By Brett LaBombarda (@bplabombarda)
Thanksgiving here in the US is an important milestone in the NHL season. All teams will have played between 20-24 games which equates to about a quarter of the season. It is around this time we begin to see teams coalesce into what they will more or less be for the duration of the season. As bleak as that sounds at first, there is actually a lot for the Central Division’s teams to be thankful for. With only 9 points between first place Nashville (30 points) and last place Colorado (21 points), it is the most tightly bunched division. But what has allowed the team to slip by the Blackhawks, Wild, and Stars – expected to be playoff teams by many – and run neck and run neck-and-neck with the West’s top teams?
A rejuvenated offense and Pekka Rinne rediscovering his Pekka Rinne-ness have propelled Nashville to the second best goal differential in the Conference and fourth best in the League – only Pittsburgh at plus-26, Chicago at plus-19, and Tampa at plus-17 are ahead It’s even more surprising that they have been able to sustain that success thus far with what is easily a bottom-tier powerplay. In fact, Filip Forsberg alone has scored an eye-opening two goals and five assists in two games apiece against Chicago and St. Louis…and none of those came on the man advantage.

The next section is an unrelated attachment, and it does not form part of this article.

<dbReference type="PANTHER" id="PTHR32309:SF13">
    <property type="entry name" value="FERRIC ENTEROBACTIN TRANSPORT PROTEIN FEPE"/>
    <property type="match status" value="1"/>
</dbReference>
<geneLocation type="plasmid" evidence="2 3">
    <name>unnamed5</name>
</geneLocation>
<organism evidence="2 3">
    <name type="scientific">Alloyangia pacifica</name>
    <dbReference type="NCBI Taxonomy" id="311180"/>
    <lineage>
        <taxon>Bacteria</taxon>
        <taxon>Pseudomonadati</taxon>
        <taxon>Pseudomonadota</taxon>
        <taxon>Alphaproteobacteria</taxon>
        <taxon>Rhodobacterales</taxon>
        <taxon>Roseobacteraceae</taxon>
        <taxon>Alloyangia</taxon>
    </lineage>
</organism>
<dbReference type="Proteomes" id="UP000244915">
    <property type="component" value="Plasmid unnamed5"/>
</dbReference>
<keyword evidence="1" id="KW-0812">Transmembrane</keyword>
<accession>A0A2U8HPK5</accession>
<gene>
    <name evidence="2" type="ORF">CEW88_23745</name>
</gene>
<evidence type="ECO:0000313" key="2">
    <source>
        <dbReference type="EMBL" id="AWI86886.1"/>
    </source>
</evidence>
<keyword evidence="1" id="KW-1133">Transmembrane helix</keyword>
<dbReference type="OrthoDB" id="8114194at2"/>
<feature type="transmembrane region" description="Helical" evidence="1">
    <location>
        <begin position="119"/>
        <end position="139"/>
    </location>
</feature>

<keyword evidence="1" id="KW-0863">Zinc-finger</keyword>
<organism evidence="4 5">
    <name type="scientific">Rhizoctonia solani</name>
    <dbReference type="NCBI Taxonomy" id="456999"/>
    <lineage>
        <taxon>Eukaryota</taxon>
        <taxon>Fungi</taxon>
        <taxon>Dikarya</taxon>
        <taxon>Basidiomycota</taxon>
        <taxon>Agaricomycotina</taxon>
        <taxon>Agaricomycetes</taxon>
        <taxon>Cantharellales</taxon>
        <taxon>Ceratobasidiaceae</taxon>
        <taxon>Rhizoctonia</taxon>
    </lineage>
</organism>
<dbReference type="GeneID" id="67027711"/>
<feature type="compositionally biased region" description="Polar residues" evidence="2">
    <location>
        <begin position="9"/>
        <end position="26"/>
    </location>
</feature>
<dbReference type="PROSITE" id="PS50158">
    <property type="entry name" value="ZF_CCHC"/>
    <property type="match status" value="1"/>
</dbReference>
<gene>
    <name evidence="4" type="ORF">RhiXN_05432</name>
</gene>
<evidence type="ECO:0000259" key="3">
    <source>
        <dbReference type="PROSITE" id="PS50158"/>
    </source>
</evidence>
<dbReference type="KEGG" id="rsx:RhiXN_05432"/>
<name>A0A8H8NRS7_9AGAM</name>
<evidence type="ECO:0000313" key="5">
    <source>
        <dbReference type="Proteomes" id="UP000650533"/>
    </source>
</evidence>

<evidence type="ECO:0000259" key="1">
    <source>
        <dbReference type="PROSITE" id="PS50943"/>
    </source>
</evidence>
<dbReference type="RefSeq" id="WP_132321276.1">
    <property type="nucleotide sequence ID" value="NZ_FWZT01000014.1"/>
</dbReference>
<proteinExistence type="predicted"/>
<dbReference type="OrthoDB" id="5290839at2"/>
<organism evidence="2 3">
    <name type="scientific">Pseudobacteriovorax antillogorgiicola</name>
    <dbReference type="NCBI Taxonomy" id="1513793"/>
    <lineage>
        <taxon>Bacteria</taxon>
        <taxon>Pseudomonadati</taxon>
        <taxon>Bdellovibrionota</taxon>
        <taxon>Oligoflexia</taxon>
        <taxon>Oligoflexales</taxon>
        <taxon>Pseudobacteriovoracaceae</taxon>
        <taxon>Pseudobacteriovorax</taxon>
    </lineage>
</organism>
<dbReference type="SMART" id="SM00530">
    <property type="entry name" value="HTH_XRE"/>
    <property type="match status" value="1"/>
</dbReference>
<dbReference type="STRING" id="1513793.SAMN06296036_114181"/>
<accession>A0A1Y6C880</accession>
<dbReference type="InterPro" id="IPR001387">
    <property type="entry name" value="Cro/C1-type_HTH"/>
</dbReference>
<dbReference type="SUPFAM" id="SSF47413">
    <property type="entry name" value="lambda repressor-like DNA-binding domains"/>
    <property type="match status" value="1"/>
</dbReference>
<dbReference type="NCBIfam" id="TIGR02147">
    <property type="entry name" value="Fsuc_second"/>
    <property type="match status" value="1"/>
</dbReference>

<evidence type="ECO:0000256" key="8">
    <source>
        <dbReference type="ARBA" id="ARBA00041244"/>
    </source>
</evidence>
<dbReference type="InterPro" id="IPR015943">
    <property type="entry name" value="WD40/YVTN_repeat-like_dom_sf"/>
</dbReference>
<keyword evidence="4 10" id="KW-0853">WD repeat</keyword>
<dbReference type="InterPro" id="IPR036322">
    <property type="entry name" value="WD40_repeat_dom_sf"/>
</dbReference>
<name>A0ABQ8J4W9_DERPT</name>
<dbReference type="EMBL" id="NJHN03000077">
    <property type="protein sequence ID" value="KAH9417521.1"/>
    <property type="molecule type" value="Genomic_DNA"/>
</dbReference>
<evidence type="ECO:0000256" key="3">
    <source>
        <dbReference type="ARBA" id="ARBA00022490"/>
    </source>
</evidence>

Sure, the powerplay is a gaping hole in what has otherwise been a shining Nashville offense, but it’s also a testament to just how dominant the team has been at 5 on 5. And, sure, Nashville’s success lives and dies with the success of Pekka Rinne – whose even strength save percentage (.942) is hovering above the pack and in an elite group that includes Brian Elliott (.950), Craig Anderson (.944), and Roberto Luongo (.941). But, the epicenter of Nashville’s unexpected climb to the top of the Central Division is within an even strength attack that is doing just as good of a job suppressing shots as it is generating them.
With such a significant up-tick in shots for percentage (SF%), the Preds have more often than not given their goaltender less work on average than the opponent’s. Pekka Rinne and Carter Hutton are not the only beneficiaries, however. Craig Smith and Colin Wilson have been having stealthily solid seasons while the Forsberg-Neal-Ribeiro line has been nothing short of a revelation. As much as American Thanksgiving can be the “You must be this tall to ride” sign of the NHL season, it will be a true test for Nashville to see if they can keep up the excellent even strength play next Thursday against the Blues, and again two days later against the Blackhawks.
If the Preds can rest easy over the holiday after a thrilling win against the Kings – in which the offense kept pace and Rinne was as spectacular as a goalie can possibly be while allowing 3 goals – knowing that their 5-on-5 play is not only a strength, but a weapon, there is plenty to be thankful for.
Thursday Nov 27: Edmonton @ Nashville
A battle between Devan Dubnyk’s two former NHL employers is the only Turkey Day game on the docket. If the Oilers are going to win a game against a Western Conference team any time soon (0-11-1 against the West), they might just need Ben Scrivens (or Victor Fasth, who knows?) to play like this…or at the very least, to stop doing his Anders Lindback impression.
Saturday Nov 29: Columbus @ Nashville
The BJ’s just keep getting beat up like a marching drum. I know, I know, its going to be easier said than done, but without two of its top-6 forwards and two top-4 defensemen, the Blue Jackets fans might start to hear the names McDavid and Eichel a little more often. Hey, maybe we’ll get to see David Perron on two different teams?